Shoplifters of the World (2021) Movie Review By D.M. Anderson


Director: Stephen Kijak
Writers: Stephen Kijak, Lorianne Hall (story by)
Stars: Helena Howard, Ellar Coltrane, Elena Kampouris

If nothing else, Shoplifters of the World scratched a lingering itch. For years, I’ve been hearing a particular song infrequently pop up on the radio (mostly oldies stations). Driving, semi-industrial and somewhat ominous sounding, I’ve always loved the song but never paid attention to the title or artist.

It turns out that dark little ditty is “How Soon is Now,” arguably the most famous song by The Smiths, whose music is not-only prominent throughout this film, it’s central to the narrative. Writer-director appears to be attempting an American Graffiti for ’80s-era navel-gazers while simultaneously equating The Smiths’ cultural relevance to that of The Beatles (for alt-rockers, maybe it is). However, he also demonstrates a considerable amount of self-congratulatory smugness.

Part love letter to The Smiths & those who loved them, part f**k-you to anyone who didn’t, Shoplifters of the World is almost condescending in tone, which is ironic considering the plot isn’t too far removed from the dumbbell comedy, Airheads. Only instead of likably ham-headed headbangers, we have a bunch of self-absorbed young adults reeling from the break-up of their favorite band. One goes as far as to break into a heavy metal radio station and force the DJ at gunpoint to play nothing but Smiths music for the rest of the night.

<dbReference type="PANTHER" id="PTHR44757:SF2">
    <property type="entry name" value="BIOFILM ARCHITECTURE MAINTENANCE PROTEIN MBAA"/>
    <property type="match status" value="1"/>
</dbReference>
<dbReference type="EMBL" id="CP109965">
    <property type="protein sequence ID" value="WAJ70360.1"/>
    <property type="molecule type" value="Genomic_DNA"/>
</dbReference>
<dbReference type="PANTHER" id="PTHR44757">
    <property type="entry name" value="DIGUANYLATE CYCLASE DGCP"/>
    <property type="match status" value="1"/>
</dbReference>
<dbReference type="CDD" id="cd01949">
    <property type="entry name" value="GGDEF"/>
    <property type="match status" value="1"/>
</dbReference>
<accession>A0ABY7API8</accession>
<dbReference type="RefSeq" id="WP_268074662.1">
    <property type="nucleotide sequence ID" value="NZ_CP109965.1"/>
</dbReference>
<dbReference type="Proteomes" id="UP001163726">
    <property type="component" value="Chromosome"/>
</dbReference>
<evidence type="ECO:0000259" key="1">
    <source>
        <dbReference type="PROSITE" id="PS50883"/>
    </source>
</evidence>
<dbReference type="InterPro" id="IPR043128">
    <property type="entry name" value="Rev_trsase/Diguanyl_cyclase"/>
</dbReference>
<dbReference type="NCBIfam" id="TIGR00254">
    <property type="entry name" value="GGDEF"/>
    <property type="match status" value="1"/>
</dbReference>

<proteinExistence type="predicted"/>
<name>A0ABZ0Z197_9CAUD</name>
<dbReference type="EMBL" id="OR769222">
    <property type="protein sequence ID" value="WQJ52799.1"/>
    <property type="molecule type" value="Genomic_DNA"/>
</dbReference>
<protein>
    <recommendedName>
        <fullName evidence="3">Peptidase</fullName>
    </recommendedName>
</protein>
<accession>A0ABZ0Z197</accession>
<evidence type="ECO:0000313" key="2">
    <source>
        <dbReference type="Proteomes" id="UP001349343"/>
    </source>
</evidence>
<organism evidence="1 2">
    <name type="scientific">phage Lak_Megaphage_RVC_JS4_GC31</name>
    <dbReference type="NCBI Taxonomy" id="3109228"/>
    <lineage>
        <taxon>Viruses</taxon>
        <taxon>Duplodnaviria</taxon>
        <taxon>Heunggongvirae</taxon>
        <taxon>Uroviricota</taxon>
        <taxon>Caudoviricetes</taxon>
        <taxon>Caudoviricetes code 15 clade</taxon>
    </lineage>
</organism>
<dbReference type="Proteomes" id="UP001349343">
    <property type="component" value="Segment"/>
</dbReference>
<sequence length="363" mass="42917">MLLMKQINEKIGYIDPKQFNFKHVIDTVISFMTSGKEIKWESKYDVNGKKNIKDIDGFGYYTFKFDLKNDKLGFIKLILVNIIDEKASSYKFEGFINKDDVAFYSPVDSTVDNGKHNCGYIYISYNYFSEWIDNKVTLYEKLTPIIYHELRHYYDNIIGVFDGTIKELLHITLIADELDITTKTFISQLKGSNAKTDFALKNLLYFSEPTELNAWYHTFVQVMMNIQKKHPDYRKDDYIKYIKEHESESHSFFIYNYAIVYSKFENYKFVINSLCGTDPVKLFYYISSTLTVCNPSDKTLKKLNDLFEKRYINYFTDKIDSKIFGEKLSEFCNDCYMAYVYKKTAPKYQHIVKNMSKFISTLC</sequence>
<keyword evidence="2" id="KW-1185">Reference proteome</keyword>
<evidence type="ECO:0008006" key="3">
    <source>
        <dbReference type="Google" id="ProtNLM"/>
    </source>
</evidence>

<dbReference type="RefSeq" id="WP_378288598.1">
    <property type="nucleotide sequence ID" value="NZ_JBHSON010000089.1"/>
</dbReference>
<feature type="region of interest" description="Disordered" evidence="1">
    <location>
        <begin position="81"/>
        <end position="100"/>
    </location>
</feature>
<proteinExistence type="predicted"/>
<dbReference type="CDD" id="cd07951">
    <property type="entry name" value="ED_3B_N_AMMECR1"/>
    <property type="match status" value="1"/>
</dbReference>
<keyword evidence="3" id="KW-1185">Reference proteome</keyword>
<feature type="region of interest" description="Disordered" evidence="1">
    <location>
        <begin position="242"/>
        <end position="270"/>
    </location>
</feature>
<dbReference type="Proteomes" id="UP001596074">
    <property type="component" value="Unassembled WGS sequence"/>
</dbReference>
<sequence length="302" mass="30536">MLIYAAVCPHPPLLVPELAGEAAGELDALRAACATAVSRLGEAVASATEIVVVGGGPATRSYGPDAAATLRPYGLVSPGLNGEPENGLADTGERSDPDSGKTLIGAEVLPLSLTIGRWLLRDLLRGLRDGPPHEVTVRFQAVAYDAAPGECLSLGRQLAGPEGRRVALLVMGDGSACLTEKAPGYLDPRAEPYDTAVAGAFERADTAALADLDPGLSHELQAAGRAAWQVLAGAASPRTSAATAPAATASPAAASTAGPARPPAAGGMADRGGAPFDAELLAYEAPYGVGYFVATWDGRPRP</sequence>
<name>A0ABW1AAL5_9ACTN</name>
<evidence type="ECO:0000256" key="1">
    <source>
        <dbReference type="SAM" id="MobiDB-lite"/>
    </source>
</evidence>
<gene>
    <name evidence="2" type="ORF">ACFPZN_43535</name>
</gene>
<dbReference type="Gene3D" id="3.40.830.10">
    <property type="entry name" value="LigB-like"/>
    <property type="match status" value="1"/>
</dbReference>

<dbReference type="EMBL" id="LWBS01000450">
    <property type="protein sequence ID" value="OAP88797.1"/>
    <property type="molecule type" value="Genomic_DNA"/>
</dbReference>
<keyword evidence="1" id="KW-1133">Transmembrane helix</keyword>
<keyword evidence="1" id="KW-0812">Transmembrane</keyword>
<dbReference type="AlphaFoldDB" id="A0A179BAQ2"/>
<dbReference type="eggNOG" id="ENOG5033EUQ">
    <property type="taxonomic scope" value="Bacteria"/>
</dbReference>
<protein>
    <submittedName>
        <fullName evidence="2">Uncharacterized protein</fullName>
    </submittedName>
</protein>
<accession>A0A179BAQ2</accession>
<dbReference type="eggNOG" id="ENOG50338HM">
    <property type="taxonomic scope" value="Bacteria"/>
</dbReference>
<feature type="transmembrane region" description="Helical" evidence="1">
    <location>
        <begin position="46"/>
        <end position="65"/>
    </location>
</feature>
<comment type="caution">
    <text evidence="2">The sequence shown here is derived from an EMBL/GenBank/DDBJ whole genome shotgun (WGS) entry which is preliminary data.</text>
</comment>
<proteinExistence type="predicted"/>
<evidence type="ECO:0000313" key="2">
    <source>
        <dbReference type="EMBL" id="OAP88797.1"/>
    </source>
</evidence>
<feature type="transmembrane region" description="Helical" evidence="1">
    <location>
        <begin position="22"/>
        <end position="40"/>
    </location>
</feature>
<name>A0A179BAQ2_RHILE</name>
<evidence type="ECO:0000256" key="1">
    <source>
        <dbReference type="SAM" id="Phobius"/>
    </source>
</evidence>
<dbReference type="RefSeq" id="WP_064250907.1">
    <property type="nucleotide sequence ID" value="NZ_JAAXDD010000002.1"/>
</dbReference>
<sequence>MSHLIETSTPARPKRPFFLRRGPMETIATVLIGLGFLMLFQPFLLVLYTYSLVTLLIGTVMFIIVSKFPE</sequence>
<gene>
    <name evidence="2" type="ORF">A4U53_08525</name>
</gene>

In the meantime, the gunman’s friends spend the evening mourning their loss, complaining about first-world problems, questioning their futures and expressing an overall contempt for everyone outside of their circle. Which would be fine, since everyone that age is a walking ball of confusion, but these folks are generally unpleasant to be around, their conversations relentlessly pessimistic. When not bitching about their own lives, they’re practically mansplaining – to anyone forced to listen – why The Smiths are the only band that matters.

The attention to ‘80s period detail is impressive, so Shoplifters of the World might work as a nostalgia piece for some, but probably only kindred spirits who share Kijak’s gushing admiration for The Smiths and an equally lowly opinion of anyone who only know “How Soon is Now.” Frequently interspersed with video and interview footage of the band, the film mostly preaches to the converted. Everyone else might find it kind of pretentious.

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